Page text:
Vision and Hearing Development
> 6/13/2008 11:24:00 AM


Through sensations, young children discover the world around them. While newborns begin life near-sighted and with poor color vision, their ability to see will improve as their eye muscles strengthen and as parts of the brain involved in vision develop more fully. Their hearing will also become more apparent during this time, and they will learn to look in the direction of sounds and begin to imitate what they hear. Undiagnosed problems with vision and hearing can greatly impact a child’s early life, hindering their learning and affecting their language skills. Identifying these problems early on is an important step in helping children reach their full potential. Delays in these milestones may indicate certain health conditions, including vision or hearing impairments, autism spectrum disorders, and Down syndrome.

Parents should be aware of the hearing and vision milestones and watch for signs of delay, but it’s also important to remember that all children develop differently. The milestones listed here should be viewed as guidelines, and one delay may not be a sign of trouble. Parents should speak to a pediatrician if they have any questions or concerns, particularly if their child has missed several milestones in this or other areas of development.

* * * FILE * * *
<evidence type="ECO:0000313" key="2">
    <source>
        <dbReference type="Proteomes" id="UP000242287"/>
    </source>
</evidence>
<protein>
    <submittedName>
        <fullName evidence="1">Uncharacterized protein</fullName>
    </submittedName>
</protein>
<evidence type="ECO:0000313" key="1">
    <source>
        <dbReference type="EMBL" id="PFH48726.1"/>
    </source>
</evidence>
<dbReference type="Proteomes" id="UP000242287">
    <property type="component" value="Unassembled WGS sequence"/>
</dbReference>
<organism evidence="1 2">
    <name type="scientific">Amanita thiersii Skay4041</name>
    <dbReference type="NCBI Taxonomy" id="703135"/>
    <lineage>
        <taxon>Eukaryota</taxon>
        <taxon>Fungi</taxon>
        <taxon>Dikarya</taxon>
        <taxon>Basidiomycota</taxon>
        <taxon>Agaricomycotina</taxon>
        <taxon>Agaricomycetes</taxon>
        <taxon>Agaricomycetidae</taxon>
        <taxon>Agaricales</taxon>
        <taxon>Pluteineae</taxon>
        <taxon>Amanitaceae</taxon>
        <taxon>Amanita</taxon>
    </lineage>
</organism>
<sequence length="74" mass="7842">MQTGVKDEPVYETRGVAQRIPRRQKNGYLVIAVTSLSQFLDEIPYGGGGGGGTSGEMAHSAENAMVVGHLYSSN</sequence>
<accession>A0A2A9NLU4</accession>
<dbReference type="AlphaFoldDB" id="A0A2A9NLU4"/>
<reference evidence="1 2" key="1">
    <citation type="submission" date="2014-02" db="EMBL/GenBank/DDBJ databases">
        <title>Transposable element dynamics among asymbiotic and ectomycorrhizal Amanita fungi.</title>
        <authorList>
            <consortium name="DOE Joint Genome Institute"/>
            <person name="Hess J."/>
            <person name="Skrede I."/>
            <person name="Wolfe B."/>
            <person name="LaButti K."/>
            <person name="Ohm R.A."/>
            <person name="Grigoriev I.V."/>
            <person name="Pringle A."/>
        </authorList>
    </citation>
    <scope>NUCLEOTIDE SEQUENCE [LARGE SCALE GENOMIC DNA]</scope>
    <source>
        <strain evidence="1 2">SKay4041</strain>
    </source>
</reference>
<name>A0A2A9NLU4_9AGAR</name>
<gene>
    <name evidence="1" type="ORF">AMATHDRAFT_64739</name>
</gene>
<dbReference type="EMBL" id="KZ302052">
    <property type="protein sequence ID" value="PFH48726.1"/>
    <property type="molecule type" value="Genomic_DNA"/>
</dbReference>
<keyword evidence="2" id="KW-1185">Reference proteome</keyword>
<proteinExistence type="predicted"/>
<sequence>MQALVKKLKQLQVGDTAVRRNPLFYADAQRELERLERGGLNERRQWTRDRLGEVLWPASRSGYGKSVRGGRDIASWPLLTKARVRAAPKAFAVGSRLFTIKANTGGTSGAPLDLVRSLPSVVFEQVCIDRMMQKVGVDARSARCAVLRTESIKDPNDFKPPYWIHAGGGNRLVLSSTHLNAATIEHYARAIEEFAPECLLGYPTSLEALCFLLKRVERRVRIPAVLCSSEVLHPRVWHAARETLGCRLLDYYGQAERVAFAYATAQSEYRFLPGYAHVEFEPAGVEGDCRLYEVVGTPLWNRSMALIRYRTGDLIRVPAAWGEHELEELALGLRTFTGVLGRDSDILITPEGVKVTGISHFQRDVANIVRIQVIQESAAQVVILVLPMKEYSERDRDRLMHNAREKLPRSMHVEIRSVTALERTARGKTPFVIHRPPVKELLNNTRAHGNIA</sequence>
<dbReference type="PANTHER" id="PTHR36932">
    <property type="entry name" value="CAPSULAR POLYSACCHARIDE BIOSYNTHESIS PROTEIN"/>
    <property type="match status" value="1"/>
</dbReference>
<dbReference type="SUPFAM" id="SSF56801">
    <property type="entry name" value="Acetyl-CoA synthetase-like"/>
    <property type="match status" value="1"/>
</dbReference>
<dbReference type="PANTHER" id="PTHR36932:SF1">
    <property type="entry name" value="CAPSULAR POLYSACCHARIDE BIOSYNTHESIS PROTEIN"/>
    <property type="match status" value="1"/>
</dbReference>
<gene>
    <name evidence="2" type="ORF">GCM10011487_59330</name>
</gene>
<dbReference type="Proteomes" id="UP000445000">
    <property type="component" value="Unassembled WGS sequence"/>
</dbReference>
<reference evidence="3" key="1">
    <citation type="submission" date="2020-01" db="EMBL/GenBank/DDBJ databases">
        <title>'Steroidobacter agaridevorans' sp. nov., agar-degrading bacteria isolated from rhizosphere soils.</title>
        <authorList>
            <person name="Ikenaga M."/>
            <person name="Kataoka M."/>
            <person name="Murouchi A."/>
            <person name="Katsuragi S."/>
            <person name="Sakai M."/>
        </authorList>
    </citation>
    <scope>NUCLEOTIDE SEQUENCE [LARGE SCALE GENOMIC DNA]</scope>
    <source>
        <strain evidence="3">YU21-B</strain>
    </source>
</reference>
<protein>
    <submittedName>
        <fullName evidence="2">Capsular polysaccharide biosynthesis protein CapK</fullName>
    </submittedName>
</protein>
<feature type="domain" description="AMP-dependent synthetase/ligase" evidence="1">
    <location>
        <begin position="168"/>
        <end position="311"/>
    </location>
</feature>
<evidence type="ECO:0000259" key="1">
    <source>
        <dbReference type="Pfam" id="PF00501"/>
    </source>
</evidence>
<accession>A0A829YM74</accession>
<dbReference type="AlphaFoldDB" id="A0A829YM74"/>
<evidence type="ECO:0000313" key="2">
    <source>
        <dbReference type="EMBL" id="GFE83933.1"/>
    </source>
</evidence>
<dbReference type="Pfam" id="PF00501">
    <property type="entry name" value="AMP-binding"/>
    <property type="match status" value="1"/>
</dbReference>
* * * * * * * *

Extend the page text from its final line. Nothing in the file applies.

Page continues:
Vision and Hearing Milestones:
3 months - The child watches faces, can follow moving objects with eyes, can recognize familiar people and objects, begins to display hand-eye coordination, smiles at the sound of voices, turns his head toward sounds, starts to babble and imitate sounds.
7 months - The child has developed full color vision, has better distance vision, is better able to track moving objects with his eyes, reaches for objects held in front of him.

Possible Signs of Vision and Hearing Delays:
3 months - The child does not react to loud noises, does not watch moving objects, has difficulty moving one or both eyes in all directions, crosses eyes often (crossing eyes occasionally during the first few months is normal), does not turn head toward sounds by 4 months.
7 months - The child does not respond to close sounds, does not use eyes to follow objects that are near (1 foot) or far (6 feet) away, one or both eyes consistently turns inward or outward, the child’s eyes persistently tear or drain, the child is sensitive to light.

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